I don’t think there will be many occasions when SmartCompany agrees with Queensland politician Bob Katter and his Australia Party, which has made next month’s Queensland election its first electoral test.
Bob doesn’t want a carbon tax – sorry Bob, not with you there.
Bob’s got a very strong firearms policy and wants to allow hunting on Crown land – um, not sure we’d be behind that either.
Bob wants a 12 month moratorium on coal seam gas exploration – bit over the top for us, Bob.
Bob wants to “bust up the Coles/Woolworths duopoly” – there are problems with the duo’s market power, but I’m not sure we’d support that level of government intervention.
But one area we can agree with Bob is around payroll tax, which he wants to cut by increasing the threshold at which this insidious tax starts from $1 million to $2 million.
And that’s not all, according to the Queensland state leader of Katter’s Australian Party, Aidan McLindon.
“Katter’s Australian Party understands that by lifting the payroll tax threshold we can begin the journey of phasing it out into the long-term future,” McLindon said yesterday.
Phase out payroll tax? That’s music to our ears.
Now, we know that Katter’s party has a snowflake’s chance in Cairns of winning enough seats in the Queensland election to get any cuts to payroll tax through the state’s Parliament. We also note there are no indications as to how the State would pay for the cuts and eventually abolition.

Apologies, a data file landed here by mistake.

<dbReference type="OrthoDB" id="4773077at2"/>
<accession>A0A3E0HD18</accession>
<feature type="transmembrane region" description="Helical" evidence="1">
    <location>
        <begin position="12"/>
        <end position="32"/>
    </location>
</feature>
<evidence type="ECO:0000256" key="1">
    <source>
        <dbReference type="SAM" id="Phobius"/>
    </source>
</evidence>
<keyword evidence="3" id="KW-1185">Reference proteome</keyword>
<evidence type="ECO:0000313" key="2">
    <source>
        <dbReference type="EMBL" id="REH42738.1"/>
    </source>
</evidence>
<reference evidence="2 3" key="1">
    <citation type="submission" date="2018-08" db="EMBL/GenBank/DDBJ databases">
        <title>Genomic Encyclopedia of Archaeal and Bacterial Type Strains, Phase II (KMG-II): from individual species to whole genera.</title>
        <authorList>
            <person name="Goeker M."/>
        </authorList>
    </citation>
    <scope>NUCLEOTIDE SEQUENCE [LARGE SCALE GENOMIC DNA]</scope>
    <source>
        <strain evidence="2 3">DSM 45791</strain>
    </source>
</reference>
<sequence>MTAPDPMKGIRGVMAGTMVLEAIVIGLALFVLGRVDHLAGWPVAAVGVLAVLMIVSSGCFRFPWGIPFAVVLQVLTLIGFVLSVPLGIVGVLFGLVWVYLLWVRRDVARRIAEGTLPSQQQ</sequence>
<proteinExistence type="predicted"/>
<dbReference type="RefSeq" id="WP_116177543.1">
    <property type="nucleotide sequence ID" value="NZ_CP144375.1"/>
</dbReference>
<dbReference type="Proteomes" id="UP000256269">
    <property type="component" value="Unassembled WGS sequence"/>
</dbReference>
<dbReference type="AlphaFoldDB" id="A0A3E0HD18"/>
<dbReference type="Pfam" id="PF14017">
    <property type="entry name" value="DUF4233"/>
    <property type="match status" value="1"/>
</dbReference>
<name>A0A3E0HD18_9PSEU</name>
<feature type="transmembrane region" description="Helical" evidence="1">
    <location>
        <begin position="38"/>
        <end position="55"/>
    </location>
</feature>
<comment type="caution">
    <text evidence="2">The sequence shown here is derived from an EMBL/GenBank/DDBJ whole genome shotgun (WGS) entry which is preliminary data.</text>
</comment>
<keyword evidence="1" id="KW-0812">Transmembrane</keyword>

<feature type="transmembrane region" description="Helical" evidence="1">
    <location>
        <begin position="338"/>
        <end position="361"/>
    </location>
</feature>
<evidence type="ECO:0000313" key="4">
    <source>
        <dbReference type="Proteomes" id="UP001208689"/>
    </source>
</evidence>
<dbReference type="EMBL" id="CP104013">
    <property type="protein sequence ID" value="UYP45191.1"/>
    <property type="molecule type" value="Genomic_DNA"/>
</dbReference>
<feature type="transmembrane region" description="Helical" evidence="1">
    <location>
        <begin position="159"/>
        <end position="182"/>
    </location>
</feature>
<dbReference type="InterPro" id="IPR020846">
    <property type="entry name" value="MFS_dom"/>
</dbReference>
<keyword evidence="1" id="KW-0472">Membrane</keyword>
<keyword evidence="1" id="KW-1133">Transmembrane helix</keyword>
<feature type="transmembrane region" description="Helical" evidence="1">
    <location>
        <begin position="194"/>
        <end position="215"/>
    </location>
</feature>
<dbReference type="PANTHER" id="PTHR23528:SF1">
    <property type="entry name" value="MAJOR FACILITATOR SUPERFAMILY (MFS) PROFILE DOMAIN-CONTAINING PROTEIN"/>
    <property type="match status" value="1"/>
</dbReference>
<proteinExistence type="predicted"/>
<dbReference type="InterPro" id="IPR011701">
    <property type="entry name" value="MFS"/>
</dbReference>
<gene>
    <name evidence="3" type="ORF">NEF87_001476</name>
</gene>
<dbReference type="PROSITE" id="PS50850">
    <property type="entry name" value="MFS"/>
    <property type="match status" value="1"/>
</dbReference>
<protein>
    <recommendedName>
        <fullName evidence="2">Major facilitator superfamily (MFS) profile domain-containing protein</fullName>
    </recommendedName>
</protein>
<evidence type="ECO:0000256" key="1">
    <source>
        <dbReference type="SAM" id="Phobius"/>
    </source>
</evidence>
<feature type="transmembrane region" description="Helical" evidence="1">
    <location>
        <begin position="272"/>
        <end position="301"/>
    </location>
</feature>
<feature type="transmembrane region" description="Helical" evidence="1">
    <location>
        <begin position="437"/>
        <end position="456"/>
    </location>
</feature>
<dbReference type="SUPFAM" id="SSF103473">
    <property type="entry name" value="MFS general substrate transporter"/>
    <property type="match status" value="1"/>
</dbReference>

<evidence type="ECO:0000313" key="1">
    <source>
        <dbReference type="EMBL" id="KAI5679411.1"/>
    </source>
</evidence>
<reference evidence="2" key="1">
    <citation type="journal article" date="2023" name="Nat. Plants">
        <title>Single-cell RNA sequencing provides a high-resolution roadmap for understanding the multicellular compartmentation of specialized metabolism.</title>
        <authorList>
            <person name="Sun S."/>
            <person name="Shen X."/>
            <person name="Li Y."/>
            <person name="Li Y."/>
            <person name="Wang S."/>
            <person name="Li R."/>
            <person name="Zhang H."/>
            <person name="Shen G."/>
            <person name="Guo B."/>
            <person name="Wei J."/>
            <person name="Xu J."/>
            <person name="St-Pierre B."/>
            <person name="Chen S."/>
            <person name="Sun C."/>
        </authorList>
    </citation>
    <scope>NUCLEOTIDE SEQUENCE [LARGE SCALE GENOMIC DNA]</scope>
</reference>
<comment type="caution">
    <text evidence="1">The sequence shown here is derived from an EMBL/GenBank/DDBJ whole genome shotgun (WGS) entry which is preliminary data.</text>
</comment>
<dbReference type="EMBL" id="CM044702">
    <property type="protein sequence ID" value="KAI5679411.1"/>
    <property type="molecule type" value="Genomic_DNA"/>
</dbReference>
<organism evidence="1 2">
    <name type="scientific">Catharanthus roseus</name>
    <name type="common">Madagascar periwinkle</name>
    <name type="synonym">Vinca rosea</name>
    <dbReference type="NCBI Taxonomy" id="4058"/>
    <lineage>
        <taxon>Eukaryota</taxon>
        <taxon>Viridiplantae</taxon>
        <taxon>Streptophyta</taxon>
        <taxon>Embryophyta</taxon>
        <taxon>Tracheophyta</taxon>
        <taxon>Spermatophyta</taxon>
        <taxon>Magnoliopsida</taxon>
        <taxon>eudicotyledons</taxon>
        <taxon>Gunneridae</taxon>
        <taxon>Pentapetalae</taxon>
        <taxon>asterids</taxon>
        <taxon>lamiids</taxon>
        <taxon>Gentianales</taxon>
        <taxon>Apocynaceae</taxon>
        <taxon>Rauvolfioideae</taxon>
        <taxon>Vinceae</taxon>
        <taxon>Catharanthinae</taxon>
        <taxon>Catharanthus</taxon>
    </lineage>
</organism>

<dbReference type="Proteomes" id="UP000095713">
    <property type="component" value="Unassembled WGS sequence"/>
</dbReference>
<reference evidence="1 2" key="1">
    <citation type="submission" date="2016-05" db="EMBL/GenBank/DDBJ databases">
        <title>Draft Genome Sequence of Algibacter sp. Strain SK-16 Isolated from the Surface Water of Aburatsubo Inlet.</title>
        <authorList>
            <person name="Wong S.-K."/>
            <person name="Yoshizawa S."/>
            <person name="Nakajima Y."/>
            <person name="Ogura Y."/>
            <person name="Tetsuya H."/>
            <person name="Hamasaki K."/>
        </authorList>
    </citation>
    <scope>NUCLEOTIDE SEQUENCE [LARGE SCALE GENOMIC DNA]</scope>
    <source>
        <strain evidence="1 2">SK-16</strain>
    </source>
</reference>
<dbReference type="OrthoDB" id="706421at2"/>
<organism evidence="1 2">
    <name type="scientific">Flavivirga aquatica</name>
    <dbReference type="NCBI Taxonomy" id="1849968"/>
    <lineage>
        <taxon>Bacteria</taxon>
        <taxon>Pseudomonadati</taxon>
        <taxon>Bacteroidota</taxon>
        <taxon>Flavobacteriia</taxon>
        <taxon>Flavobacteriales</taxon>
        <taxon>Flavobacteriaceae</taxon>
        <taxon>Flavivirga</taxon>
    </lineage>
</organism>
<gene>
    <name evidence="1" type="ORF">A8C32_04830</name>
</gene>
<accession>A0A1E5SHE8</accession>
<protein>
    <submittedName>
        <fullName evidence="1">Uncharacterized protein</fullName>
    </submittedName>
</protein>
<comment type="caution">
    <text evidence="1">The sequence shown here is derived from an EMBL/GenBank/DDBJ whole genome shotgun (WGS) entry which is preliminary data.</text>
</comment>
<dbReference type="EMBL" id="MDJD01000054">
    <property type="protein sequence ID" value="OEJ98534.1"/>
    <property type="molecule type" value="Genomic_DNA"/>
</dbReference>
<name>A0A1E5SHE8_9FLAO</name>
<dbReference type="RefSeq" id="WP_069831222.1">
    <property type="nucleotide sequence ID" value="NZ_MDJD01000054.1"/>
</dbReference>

But Katter’s stand is timely.
As politicians around Australia wring their hands about job losses at large Australian companies and scramble to promise “assistance” packages that will only last for months, no one is talking about the biggest tax on jobs we’ve got – payroll tax.
Finding some way to phase this tax out around the country, in a joint effort between state and federal governments, would encourage the job creators of the future – Australia’s army of SMEs – to keep growing and keep employing, safe in the knowledge that they won’t receive a financial whack if they do so.
No amount of structural assistance is going to help save the manufacturing jobs that will go this year. The structural change in that sector, which has been occurring for decades and has been accelerated by the high Australian dollar, is too hard to combat with cash.
But investing in the abolition of payroll tax would represent the sort of economic reform that could allow growing SMEs to help offset job losses from our biggest sectors.
Jobs need to be our highest priority right now. And in this context, payroll tax – the worst tax on jobs there is – should go.